For example, to find equivalent fractions of \$\frac{1}{2}\$, you can continuously multiply the numerator and the denominator by ANY number, as long as both resulting numbers (numerator and denominator) are whole.

Let’s write equivalent fractions of \$\frac{1}{2}\$ by multiplying by 4:

\$\frac{1}{2}\$ = \$\frac{1 × 4}{2 × 4}\$ = \$\frac{4}{8}\$ = \$\frac{16}{32}\$ = \$\frac{64}{128}\$ …

Since the process of multiplication can continue infinitely, each fraction has an infinite number of equivalent fractions.

It is important to note, that since equivalent fractions are calculated by multiplying or dividing the numerator and the denominator of the given fraction with the same number, the simplest form of all equivalent fractions is the same.

It is also obvious that two different fractions in their simplest form can never be equivalent.

## Checking if two fractions are equivalent

To check if two fractions are equivalent, calculate their cross products. The fractions are equivalent, if their cross products are equal.

### Example 1

Let’s check if \$\frac{1}{3}\$ and \$\frac{4}{11}\$ are equivalent. To find cross products of two fractions, multiply the numerator of the first fraction with the denominator of the second fraction, and the denominator of the first fraction with the numerator of the second fraction:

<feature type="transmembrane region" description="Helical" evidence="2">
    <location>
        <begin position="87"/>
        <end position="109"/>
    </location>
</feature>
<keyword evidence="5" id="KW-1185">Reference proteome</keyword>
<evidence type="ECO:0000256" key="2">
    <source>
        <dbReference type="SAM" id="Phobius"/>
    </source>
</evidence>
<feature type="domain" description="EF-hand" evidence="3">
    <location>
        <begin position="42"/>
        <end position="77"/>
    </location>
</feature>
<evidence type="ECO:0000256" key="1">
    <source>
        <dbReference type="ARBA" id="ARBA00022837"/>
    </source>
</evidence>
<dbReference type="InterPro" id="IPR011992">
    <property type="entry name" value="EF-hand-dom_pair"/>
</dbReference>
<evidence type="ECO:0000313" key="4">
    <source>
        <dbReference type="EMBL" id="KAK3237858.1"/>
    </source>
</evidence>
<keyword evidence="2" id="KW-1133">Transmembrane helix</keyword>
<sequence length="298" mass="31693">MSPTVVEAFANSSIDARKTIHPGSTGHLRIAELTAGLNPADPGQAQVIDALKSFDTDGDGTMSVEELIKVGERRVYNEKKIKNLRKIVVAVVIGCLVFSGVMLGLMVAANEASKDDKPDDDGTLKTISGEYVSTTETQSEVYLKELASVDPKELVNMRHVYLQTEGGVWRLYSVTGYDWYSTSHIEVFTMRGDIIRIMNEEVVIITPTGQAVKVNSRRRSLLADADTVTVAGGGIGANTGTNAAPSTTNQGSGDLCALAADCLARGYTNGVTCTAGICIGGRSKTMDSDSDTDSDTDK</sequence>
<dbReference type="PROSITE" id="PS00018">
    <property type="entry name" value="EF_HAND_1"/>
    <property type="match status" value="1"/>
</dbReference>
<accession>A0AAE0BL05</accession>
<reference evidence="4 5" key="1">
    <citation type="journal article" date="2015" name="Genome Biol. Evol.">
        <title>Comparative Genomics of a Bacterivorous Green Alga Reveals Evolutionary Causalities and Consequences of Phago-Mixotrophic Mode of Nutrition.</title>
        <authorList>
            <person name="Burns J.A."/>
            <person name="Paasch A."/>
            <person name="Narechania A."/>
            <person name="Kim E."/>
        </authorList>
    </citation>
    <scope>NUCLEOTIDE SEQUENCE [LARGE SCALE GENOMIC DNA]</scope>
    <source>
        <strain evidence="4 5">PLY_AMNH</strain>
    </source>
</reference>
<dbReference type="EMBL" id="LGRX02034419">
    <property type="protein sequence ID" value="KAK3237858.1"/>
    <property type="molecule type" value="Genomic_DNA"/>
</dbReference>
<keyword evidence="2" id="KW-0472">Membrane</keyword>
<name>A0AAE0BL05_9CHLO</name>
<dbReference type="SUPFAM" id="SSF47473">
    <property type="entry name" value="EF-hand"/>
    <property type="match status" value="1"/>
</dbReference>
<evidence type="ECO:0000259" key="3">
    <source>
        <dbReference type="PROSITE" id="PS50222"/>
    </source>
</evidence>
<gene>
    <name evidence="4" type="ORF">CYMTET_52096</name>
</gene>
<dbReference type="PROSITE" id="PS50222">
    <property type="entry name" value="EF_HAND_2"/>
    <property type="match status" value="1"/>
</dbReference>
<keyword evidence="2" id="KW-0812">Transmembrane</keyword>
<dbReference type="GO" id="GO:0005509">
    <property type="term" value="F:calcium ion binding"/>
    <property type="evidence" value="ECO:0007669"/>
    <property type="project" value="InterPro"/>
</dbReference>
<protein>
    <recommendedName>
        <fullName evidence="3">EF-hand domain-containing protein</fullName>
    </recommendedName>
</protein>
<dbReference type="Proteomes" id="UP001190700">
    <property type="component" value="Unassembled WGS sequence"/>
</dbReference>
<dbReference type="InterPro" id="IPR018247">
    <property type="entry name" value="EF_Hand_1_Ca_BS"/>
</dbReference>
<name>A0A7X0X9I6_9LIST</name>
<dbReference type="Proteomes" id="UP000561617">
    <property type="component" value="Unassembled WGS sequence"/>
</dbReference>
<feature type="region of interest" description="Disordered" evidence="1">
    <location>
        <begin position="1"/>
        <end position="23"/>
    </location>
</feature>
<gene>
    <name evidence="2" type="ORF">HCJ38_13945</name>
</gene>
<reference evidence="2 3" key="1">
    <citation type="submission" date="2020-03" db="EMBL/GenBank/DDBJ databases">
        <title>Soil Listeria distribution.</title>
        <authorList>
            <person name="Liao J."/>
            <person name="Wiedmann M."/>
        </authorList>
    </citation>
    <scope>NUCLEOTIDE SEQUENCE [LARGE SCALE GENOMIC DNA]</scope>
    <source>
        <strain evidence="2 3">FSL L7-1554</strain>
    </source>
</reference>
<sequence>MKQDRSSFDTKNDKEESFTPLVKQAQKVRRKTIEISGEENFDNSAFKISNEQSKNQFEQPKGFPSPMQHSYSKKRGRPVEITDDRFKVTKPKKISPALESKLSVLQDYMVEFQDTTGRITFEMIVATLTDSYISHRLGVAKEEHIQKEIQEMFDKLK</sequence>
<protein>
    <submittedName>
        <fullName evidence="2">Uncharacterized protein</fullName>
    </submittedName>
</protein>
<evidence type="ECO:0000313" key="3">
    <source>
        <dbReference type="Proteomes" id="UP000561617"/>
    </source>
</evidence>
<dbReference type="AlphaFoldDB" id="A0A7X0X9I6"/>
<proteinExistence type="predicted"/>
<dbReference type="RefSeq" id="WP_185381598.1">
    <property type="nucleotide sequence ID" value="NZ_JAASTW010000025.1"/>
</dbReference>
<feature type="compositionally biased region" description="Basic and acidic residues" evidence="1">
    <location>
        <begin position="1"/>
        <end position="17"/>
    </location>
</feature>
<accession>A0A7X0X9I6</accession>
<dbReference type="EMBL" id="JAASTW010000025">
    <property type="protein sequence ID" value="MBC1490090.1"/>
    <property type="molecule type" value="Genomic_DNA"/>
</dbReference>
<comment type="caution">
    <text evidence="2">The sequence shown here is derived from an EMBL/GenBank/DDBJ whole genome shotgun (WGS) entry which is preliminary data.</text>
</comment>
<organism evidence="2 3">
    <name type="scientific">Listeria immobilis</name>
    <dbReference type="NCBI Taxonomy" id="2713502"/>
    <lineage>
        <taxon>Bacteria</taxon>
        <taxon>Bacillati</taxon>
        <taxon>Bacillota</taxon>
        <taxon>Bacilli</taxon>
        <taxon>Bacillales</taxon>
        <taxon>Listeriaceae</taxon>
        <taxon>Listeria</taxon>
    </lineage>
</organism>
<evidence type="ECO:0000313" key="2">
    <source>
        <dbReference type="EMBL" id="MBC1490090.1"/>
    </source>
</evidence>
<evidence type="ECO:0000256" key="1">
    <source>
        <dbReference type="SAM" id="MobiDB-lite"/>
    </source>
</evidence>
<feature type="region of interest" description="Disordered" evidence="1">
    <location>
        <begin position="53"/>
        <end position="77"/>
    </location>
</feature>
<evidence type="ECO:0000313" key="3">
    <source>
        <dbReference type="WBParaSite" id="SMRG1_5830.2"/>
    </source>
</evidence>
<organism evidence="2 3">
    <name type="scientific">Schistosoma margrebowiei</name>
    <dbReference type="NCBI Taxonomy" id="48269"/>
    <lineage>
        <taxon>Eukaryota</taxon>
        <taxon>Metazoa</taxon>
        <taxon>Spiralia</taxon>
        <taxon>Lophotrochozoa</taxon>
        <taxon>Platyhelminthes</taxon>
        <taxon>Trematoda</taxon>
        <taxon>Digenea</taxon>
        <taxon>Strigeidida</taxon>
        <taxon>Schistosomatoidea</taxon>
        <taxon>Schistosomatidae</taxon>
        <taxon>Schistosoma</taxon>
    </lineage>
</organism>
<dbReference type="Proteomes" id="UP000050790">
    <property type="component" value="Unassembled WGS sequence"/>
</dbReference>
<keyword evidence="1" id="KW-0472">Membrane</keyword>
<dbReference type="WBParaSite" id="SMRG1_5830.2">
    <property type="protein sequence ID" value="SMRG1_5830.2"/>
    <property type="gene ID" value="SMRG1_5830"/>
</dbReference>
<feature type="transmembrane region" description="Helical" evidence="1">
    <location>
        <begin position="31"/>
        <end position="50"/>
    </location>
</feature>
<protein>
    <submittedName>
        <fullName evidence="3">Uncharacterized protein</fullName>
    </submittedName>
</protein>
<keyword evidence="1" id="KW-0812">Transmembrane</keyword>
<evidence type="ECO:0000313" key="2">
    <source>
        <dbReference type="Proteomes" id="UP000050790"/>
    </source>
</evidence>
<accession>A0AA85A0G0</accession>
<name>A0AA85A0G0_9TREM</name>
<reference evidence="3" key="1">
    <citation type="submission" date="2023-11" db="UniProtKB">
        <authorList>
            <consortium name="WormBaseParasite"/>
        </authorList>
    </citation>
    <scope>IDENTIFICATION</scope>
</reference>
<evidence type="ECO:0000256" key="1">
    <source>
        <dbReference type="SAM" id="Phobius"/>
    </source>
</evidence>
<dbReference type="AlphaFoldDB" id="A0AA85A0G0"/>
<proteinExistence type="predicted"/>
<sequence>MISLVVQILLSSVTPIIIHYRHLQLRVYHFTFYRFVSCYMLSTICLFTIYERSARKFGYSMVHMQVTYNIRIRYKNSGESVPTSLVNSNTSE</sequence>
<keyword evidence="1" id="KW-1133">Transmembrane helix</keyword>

$$\frac{1}{3}\ and\ \frac{4}{11}$$

The cross products of these two fractions are (1 × 11) = 11 and (3 × 4) = 12. 11 ≠ 12, therefore, \$\frac{1}{3}\$ ≠ \$\frac{4}{11}\$, and the given fractions are not equivalent.

### Example 2

Which fraction is equivalent to \$\frac{2}{3}\$: \$\frac{12}{18}\$ or \$\frac{12}{19}\$?

To answer this question, we need to check the cross products of two pairs of fractions:

$$\frac{2}{3}\ and\ \frac{12}{18}$$

$$\frac{2}{3}\ and\ \frac{12}{19}$$

Cross products of \$\frac{2}{3}\$ and \$\frac{12}{18}\$ are (2 × 18) = 36, and (3 × 12) = 36. The cross products are equal, therefore, \$\frac{2}{3}\$ and \$\frac{12}{18}\$ are equivalent fractions.

Cross products of \$\frac{2}{3}\$ and \$\frac{12}{19}\$ are (2 × 19) = 38 and (3 × 12) = 36. 38 ≠ 36, therefore, \$\frac{2}{3}\$ and \$\frac{12}{19}\$ are not equivalent.

## Calculation example

In real life finding equivalent fractions is very useful, when we have to add, subtract or compare fractions with different denominators, or fractions and mixed numbers or integers.